Moving is rarely fun for children who often feel their whole world is being turned upside down. The stress of the move only becomes worse if a divorce precipitated the event. As a parent, you can do several things to make moving into a game for your children. This is a great way to direct positive energy toward the move and give kids more ownership over the process.
1. Assign a supervisor
Kids love being put in charge and their bedrooms are a great place to let them exercise responsibility. Challenge each child to sort their belongings into three categories: move, give away and throw away. Depending on how much stuff they have and how much space you’ll have at your new place, set a target for how much each child should get rid of and award points for meeting those goals. Retain ultimate veto power but otherwise let kids have free reign.
2. Invite artistry
When your belongings get to your new home, moving companies will appreciate knowing where to take boxes. Consider color-coding each box for different rooms of the house. Give each child a specific color of duct tape to seal their boxes or colored stickers to adorn each side. Younger kids can also decorate each of their boxes with crayons or markers to help identify them. This can also serve as a form of art therapy, especially if you ask your kids to draw pictures of what they’re looking forward to in the new home.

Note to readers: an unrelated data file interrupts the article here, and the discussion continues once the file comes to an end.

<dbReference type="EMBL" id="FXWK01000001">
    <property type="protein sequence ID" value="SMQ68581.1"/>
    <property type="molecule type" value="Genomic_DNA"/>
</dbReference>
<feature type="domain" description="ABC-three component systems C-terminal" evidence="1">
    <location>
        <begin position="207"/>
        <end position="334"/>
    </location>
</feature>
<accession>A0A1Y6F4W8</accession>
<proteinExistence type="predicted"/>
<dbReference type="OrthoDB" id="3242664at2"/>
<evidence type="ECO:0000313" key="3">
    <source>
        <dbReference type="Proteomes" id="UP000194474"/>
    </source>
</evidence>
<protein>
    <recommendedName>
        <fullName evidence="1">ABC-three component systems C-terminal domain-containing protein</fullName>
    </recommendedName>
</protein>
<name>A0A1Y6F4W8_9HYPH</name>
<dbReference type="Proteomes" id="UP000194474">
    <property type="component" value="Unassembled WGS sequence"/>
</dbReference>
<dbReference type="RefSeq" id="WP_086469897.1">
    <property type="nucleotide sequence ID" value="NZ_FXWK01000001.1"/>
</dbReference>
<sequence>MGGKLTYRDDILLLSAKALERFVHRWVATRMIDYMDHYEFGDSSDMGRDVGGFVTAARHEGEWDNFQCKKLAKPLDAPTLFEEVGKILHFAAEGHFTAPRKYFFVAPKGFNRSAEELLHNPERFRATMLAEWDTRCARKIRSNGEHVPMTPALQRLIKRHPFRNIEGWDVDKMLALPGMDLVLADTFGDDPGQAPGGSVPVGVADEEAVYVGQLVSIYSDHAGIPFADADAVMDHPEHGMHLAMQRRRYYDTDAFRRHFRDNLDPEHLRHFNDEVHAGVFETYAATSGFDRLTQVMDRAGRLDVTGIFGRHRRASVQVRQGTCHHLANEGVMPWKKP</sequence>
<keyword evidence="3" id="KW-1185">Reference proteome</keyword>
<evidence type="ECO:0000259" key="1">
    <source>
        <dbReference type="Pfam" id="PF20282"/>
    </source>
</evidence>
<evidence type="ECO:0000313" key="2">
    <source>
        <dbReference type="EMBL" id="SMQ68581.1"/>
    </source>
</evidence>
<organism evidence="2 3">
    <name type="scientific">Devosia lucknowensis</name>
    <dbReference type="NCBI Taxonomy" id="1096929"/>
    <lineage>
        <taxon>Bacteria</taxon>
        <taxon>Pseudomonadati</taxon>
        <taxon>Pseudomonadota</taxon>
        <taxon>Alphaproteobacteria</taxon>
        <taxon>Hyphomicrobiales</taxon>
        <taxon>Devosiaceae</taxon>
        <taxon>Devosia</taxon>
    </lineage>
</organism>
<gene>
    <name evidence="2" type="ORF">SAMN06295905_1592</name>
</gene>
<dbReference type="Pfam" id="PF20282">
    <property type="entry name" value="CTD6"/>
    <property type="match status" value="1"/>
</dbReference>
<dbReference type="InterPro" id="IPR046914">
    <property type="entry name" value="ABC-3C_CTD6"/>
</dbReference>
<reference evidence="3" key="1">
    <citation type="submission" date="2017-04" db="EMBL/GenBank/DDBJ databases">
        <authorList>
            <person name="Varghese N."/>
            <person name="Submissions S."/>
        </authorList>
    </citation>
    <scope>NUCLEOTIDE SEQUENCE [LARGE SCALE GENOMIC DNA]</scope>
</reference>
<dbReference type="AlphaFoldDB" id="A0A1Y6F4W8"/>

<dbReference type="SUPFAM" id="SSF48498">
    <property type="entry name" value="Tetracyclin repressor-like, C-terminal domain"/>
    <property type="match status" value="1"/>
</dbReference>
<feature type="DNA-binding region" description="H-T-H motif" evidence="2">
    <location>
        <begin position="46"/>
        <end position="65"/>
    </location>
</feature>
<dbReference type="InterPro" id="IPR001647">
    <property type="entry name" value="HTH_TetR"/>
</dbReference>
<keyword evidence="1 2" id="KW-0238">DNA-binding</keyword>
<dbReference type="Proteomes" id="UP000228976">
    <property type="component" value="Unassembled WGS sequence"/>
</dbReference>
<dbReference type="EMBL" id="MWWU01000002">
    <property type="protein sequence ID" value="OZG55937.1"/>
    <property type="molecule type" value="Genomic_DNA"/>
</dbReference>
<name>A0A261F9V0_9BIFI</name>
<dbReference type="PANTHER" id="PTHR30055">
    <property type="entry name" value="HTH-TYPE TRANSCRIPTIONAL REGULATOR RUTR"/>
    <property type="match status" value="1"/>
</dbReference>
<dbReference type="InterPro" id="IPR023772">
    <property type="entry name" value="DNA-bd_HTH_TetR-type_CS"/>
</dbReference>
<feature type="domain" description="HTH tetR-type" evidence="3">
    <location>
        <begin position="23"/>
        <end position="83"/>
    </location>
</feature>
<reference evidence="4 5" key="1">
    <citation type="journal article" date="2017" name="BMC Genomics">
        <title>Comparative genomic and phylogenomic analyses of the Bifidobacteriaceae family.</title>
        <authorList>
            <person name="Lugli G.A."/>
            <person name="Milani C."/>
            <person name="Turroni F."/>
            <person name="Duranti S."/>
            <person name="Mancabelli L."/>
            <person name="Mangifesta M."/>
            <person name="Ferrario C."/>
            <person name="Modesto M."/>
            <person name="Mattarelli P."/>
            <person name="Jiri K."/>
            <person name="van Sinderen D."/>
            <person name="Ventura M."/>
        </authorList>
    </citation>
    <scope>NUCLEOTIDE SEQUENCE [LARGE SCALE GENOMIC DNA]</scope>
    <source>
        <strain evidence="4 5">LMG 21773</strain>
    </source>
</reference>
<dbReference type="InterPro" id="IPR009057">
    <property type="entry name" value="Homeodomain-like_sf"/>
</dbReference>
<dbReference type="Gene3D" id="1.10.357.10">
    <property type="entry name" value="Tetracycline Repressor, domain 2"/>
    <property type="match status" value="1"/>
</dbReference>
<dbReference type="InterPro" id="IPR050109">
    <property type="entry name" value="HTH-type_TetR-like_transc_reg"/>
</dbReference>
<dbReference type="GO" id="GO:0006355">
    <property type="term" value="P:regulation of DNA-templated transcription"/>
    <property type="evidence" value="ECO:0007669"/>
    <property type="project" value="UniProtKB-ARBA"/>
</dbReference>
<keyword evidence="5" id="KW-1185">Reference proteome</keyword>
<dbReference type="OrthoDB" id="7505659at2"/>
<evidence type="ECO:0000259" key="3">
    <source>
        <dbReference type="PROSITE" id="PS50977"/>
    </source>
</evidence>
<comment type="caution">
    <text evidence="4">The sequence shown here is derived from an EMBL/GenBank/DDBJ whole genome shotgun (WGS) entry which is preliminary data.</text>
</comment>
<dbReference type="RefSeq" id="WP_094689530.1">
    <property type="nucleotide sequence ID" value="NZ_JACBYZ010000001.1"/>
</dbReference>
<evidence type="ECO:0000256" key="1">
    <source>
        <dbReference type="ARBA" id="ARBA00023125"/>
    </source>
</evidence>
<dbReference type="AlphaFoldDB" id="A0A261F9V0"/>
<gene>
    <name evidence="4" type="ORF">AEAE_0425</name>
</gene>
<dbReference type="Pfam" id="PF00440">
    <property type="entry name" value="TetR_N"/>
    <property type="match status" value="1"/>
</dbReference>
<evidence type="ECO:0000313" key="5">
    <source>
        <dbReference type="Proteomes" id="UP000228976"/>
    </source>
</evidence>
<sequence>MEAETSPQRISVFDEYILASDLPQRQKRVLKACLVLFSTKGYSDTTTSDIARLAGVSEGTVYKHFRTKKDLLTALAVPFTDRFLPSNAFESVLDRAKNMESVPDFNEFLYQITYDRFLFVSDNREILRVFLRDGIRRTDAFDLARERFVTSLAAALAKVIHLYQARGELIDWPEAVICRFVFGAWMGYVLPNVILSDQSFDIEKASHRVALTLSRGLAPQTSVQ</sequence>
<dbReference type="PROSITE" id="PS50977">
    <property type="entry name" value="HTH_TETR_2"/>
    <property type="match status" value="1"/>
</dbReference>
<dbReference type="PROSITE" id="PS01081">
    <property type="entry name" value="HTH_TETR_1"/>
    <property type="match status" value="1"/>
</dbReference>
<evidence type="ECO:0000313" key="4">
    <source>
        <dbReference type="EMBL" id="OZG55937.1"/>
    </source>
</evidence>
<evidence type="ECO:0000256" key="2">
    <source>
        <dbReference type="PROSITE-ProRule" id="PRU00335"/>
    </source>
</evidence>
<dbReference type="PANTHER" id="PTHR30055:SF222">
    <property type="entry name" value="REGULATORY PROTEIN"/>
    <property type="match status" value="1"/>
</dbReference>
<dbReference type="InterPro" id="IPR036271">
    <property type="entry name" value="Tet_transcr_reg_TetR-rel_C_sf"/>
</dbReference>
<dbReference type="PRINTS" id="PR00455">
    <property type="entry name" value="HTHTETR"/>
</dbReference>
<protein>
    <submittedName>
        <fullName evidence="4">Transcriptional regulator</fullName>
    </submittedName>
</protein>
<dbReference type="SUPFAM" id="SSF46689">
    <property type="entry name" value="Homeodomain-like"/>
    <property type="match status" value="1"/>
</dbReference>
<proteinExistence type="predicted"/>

3. Develop a reward system
Games are much more fun if the winner gets something. Before you dig into the move, develop a point-based reward system for your kids. Brainstorm some rewards they may enjoy, such as a new video game or a one-time bonus to their allowance. Assign each reward a point value so your kids know how to get each prize. As you formulate and assign tasks to kids, let them know how many points they can earn by completing the chores at hand.
4. Hand over the car keys
Older children may quickly finish with packing their rooms, leaving them with lots of time on their hands and probably some angst as well. Let them feel useful and in control by having them run errands for you. This is a perfect task for teens who have recently gotten their licenses and love to drive. You can send younger teens along to help, too. Potential errands include taking donations to Goodwill, buying more boxes and tape or picking up snacks if your move involves extended traveling time.
5. Employ a sales coordinator
If you have items you’d rather sell than donate, which can raise some helpful cash right after a divorce, put business-savvy kids in charge of coordinating sales. You can either have them plan and advertise a garage sale or list items on sites like Freecycle or Craigslist. Rather than including this in the point total, you could give the child a percentage of the cash raised to provide an extra incentive.
As kids are going through this tumultuous transition, the most important thing is to be there for them. Let them know they’re not to blame for the move and that they’re a valuable part of the family. Giving them tasks that let them get involved helps them feel like an important part of the process and can make a difficult time a little easier to get through.